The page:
LATERAL_STRATEGIES

LATERAL_STRATEGIES - INR 2002 Running Head LATERAL...

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  Running Head: LATERAL STRATEGIES LATERAL STRATEGIES A SYSTEM APPROACH LEVELS ANALYSIS BY: HAITHAM MELLOULI DR. LABEDZ 3/11/2008   I N R   2 0 0 2
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ABSTRACT In march of 2003, the United States announced that it will be taking action against Iraq if  it does not allow the entry and cooperation of UN inspectors. When the troops started to  swarm Iraq, they weren’t all from the United States. Other Countries such as UK, South  Korea, Australia, and many other countries had troops in Iraq.  A cornerstone of it war on  terror, Iraq is a proving ground on the foreign policy strategies and approaches through  many examples. This goal of this paper is to analyze if United States best interests in the  war on terror are better carried out unilaterally or multilaterally.  
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Lateral Strategies     3 LATERAL STRATEGIES UNI- AND MULTI- LATERAL STRATEGIES In deciding actions to take for its own sake, nation-states often face a decision on  whether a unilateral or multilateral is a more appropriate strategy to achieve the goals of  that nation-state’s interests without sacrificing too much. In order to understand how to  apply either strategy, they must be both understood well enough to apply them  appropriately. Unilateralism is a strategic approach where a nation-state takes a “go alone” strategy  in accomplishing specific goal. The nation-state uses its own forces for its missions,  provides its own resources and takes the losses/profits alone.  This approach tends to  work very well in achieving low risk activity. Multilateralism, on the other hand, provides for a strategy that includes a “teamwork”  strategy. Many nation-states gather their resources to achieve one common goal. The  collective of those nation-states take the risks and losses together, according to their level  of participation. Likewise, profits as a result of a multilateral approach are also shared  accordingly. According to the Hoover institution’s Policy Review Journal, there are three  prominent applications of multilateral strategy. Economic affairs resulting in  organizations such as WTO; Political affairs resulting in treaties and peace convoys; and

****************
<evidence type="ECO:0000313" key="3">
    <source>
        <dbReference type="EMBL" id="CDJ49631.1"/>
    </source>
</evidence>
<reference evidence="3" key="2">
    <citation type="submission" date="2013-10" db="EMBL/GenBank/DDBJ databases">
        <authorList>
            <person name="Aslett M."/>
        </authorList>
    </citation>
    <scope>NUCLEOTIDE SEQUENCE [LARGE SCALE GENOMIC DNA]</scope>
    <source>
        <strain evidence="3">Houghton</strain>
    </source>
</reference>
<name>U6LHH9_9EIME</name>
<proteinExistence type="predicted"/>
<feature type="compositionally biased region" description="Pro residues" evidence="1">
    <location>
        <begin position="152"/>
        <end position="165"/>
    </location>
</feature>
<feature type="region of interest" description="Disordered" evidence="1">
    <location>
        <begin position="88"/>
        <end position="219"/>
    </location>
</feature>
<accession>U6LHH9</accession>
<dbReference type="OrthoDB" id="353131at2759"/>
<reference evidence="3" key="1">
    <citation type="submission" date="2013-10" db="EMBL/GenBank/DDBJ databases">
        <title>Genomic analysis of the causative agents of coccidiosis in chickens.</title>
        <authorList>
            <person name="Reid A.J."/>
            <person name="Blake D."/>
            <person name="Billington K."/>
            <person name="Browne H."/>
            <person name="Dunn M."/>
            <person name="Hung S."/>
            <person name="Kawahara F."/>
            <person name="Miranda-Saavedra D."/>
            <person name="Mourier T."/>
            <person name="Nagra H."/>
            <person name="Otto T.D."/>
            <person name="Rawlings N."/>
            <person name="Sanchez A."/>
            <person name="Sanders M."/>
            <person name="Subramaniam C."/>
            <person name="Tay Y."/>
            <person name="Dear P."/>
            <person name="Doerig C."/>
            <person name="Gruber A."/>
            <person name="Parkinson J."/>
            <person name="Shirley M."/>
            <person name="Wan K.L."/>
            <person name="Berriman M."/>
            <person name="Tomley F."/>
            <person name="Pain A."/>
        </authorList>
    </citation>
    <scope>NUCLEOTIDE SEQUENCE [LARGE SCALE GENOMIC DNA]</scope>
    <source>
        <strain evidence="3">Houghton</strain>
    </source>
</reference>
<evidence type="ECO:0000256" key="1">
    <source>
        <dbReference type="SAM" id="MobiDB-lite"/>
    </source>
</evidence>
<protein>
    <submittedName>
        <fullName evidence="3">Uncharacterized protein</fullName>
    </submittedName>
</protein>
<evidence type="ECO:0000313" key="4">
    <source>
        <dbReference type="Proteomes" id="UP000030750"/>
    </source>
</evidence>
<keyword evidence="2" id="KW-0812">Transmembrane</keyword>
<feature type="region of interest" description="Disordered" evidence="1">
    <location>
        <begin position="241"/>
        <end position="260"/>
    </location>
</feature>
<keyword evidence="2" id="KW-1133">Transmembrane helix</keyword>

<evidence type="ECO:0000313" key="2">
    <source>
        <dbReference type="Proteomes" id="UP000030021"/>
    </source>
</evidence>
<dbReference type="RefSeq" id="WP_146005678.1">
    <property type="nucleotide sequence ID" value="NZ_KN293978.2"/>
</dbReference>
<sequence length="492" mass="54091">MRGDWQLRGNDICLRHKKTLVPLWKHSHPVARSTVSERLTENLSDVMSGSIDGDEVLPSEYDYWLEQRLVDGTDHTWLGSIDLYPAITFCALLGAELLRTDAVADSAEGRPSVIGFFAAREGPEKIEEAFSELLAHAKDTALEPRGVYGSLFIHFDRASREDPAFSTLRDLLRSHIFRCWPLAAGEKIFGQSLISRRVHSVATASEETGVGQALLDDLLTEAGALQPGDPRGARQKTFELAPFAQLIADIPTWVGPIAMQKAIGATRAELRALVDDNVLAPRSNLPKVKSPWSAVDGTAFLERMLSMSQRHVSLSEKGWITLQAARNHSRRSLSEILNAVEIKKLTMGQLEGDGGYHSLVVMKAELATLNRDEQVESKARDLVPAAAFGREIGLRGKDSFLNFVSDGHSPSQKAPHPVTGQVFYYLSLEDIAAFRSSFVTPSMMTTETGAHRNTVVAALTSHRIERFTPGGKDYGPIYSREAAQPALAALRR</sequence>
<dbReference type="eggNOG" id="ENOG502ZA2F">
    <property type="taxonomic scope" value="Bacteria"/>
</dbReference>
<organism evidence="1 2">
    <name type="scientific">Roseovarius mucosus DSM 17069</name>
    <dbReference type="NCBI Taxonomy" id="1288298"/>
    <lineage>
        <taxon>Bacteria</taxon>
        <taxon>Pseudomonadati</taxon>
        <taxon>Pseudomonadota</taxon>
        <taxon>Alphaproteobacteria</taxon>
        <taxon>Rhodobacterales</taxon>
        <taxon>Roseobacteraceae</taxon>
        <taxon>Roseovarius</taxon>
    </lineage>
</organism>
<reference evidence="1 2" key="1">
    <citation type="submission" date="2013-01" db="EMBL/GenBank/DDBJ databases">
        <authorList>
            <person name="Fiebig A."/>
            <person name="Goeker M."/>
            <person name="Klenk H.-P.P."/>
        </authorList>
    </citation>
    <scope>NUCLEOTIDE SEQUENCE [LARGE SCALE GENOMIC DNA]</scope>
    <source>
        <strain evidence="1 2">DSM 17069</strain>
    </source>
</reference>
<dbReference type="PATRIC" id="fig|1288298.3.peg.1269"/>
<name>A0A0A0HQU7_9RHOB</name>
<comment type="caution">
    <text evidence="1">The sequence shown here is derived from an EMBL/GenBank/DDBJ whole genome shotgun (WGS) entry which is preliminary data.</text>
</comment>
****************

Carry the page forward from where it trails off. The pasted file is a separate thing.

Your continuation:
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This note was uploaded on 04/10/2008 for the course INR 2002 taught by Professor Labedz during the Spring '08 term at Valencia.

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LATERAL_STRATEGIES - INR 2002 Running Head LATERAL...

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